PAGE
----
409In jointed Armour watch: on smooth the Seale,
          410And bended Dolphins play: part huge of bulk
          411Wallowing unweildie, enormous in thir Gate
          412Tempest the Ocean: there Leviathan
          413Hugest of living Creatures, on the Deep
          414Stretcht like a Promontorie sleeps or swimmes,
          415And seems a moving Land, and at his Gilles
          416Draws in, and at his Trunck spouts out a Sea.
          417Mean while the tepid Caves, and Fens and shoares
          418Thir Brood as numerous hatch, from the Egg that soon
          419Bursting with kindly rupture forth disclos'd
          420Thir callow young, but featherd soon and fledge
          421They summ'd thir Penns, and soaring th' air sublime
          422With clang despis'd the ground, under a cloud
          423In prospect; there the Eagle and the Stork
          424On Cliffs and Cedar tops thir Eyries build:
          425Part loosly wing the Region, part more wise
          426In common, rang'd in figure wedge thir way,
          427Intelligent of seasons, and set forth
          428Thir Aierie Caravan high over Sea's
          429Flying, and over Lands with mutual wing
          430Easing thir flight; so stears the prudent Crane
          431Her annual Voiage, born on Windes; the Aire
          432Floats, as they pass, fann'd with unnumber'd plumes:
          433From Branch to Branch the smaller Birds with song
          434So1ac'd the Woods, and spred thir painted wings
          435Till Ev'n, nor then the solemn Nightingal
          436Ceas'd warbling, but all night tun'd her soft layes:
          437Others on Silver Lakes and Rivers Bath'd
          438Thir downie Brest; the Swan with Arched neck
          439Between her white wings mantling proudly, Rowes
          440Her state with Oarie feet: yet oft they quit
          441The Dank, and rising on stiff Pennons, towre
          442The mid Aereal Skie: Others on ground
          443Walk'd firm; the crested Cock whose clarion sounds
          444The silent hours, and th' other whose gay Traine
          445Adorns him, colour'd with the Florid hue
          446Of Rainbows and Starrie Eyes.  The Waters thus
          447With Fish replenisht, and the Aire with Fowle,
          448Ev'ning and Morn solemniz'd the Fift day.

          449The Sixt, and of Creation last arose
          450With Eevning Harps and Mattin, when God said,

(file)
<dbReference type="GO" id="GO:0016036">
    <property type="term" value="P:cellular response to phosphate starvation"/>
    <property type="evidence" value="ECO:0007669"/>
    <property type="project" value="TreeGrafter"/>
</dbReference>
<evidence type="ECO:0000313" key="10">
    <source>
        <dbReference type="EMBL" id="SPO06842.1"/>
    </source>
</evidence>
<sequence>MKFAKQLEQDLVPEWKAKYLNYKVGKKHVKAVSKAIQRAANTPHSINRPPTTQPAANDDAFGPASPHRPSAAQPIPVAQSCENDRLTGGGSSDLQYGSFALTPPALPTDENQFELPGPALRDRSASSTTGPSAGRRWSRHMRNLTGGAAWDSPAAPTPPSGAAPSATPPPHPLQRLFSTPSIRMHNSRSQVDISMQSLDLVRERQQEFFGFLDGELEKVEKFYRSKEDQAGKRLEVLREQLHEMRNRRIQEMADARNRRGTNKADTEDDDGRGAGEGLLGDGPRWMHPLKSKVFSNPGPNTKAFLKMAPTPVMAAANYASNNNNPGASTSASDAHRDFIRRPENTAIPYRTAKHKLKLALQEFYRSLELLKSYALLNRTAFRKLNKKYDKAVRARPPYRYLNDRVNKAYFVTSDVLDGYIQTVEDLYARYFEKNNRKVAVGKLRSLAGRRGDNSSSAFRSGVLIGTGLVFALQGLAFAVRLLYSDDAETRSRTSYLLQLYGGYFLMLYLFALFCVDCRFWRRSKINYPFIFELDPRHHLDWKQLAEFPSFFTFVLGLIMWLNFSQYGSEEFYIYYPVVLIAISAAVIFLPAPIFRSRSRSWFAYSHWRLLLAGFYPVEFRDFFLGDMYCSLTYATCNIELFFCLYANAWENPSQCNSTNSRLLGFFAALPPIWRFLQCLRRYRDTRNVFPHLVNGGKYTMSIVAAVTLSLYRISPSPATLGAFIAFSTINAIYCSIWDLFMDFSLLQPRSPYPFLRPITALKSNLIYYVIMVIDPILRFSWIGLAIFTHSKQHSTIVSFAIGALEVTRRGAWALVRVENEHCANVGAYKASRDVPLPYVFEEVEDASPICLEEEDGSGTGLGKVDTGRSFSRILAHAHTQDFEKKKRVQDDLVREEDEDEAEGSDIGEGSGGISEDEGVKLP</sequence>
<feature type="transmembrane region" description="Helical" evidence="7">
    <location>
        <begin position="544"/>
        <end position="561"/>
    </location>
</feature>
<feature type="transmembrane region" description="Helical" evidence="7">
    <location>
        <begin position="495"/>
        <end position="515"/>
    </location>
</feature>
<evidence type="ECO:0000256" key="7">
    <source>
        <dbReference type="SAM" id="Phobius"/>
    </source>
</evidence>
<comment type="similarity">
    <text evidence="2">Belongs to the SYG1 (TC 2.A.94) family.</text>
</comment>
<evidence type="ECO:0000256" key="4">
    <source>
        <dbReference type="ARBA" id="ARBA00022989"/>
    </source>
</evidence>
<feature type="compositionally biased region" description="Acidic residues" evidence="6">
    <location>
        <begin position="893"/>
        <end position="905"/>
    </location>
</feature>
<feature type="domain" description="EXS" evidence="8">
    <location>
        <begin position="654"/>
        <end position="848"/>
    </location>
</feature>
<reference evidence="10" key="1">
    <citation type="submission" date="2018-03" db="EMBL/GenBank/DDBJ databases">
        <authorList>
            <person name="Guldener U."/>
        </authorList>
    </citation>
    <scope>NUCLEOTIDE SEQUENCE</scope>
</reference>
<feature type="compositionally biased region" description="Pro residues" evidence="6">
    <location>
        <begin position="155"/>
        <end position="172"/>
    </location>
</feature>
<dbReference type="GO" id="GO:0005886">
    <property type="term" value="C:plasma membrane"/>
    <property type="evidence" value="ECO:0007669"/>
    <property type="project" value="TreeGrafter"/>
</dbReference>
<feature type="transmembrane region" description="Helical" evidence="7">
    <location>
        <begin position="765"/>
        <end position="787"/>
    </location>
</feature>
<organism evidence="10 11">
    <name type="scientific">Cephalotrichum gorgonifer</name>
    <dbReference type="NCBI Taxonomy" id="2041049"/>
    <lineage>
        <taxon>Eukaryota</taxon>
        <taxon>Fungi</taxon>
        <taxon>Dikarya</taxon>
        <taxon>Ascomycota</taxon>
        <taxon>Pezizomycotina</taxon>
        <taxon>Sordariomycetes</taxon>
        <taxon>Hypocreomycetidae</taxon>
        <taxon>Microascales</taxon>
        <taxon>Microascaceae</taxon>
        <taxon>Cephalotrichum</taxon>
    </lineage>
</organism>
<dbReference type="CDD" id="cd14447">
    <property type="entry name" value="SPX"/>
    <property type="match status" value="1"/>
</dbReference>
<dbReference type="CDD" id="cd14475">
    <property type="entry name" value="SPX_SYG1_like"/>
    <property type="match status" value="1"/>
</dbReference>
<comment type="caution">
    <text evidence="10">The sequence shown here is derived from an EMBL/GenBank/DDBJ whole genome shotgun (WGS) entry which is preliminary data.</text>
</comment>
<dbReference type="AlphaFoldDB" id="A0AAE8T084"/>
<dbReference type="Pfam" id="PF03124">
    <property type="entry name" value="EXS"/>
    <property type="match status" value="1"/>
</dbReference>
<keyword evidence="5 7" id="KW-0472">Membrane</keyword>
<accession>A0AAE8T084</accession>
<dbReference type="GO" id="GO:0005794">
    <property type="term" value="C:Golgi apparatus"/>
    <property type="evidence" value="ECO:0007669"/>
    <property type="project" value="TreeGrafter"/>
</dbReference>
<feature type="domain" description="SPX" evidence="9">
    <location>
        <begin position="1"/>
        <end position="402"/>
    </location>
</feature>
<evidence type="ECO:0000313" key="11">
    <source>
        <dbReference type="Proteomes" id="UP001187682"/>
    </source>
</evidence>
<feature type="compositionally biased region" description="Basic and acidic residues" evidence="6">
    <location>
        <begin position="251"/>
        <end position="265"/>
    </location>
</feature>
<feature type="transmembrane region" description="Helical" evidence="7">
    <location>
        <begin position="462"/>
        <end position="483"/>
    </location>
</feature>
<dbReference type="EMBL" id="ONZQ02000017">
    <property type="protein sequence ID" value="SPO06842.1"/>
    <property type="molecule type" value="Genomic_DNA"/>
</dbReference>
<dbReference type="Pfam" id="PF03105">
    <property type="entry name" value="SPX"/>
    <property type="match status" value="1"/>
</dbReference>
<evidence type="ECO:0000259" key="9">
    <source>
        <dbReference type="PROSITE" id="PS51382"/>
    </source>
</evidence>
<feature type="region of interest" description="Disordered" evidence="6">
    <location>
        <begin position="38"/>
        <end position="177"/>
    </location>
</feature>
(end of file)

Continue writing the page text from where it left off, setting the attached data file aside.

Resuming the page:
451Let th' Earth bring forth Foul living in her kinde,
          452Cattel and Creeping things, and Beast of the Earth,
          453Each in their kinde.  The Earth obey'd, and strait
          454Op'ning her fertil Woomb teem'd at a Birth
          455Innumerous living Creatures, perfet formes,
          456Limb'd and full grown: out of the ground up rose
          457As from his Laire the wilde Beast where he wonns
          458In Forrest wilde, in Thicket, Brake, or Den;
          459Among the Trees in Pairs they rose, they walk'd:
          460The Cattel in the Fields and Meddowes green:
          461Those rare and solitarie, these in flocks
          462Pasturing at once, and in broad Herds upsprung.
          463The grassie Clods now Calv'd, now half appeer'd
          464The Tawnie Lion, pawing to get free
          465His hinder parts, then springs as broke from Bonds,
          466And Rampant shakes his Brinded main; the Ounce,
          467The Libbard, and the Tyger, as the Moale
          468Rising, the crumbl'd Earth above them threw
          469In Hillocks; the swift Stag from under ground
          470Bore up his branching head: scarse from his mould
          471Behemoth biggest born of Earth upheav'd
          472His vastness: Fleec't the Flocks and bleating rose,
          473As Plants: ambiguous between Sea and Land
          474The River Horse and scalie Crocodile.
          475At once came forth whatever creeps the ground,
          476Insect or Worme; those wav'd thir limber fans
          477For wings, and smallest Lineaments exact
          478In all the Liveries dect of Summers pride
          479With spots of Gold and Purple, azure and green:
          480These as a line thir long dimension drew,
          481Streaking the ground with sinuous trace; not all
          482Minims of Nature; some of Serpent kinde
          483Wondrous in length and corpulence involv'd
          484Thir Snakie foulds, and added wings.  First crept
          485The Parsimonious Emmet, provident
          486Of future, in small room large heart enclos'd,
          487Pattern of just equalitie perhaps
          488Hereafter, join'd in her popular Tribes
          489Of Commonaltie: swarming next appeer'd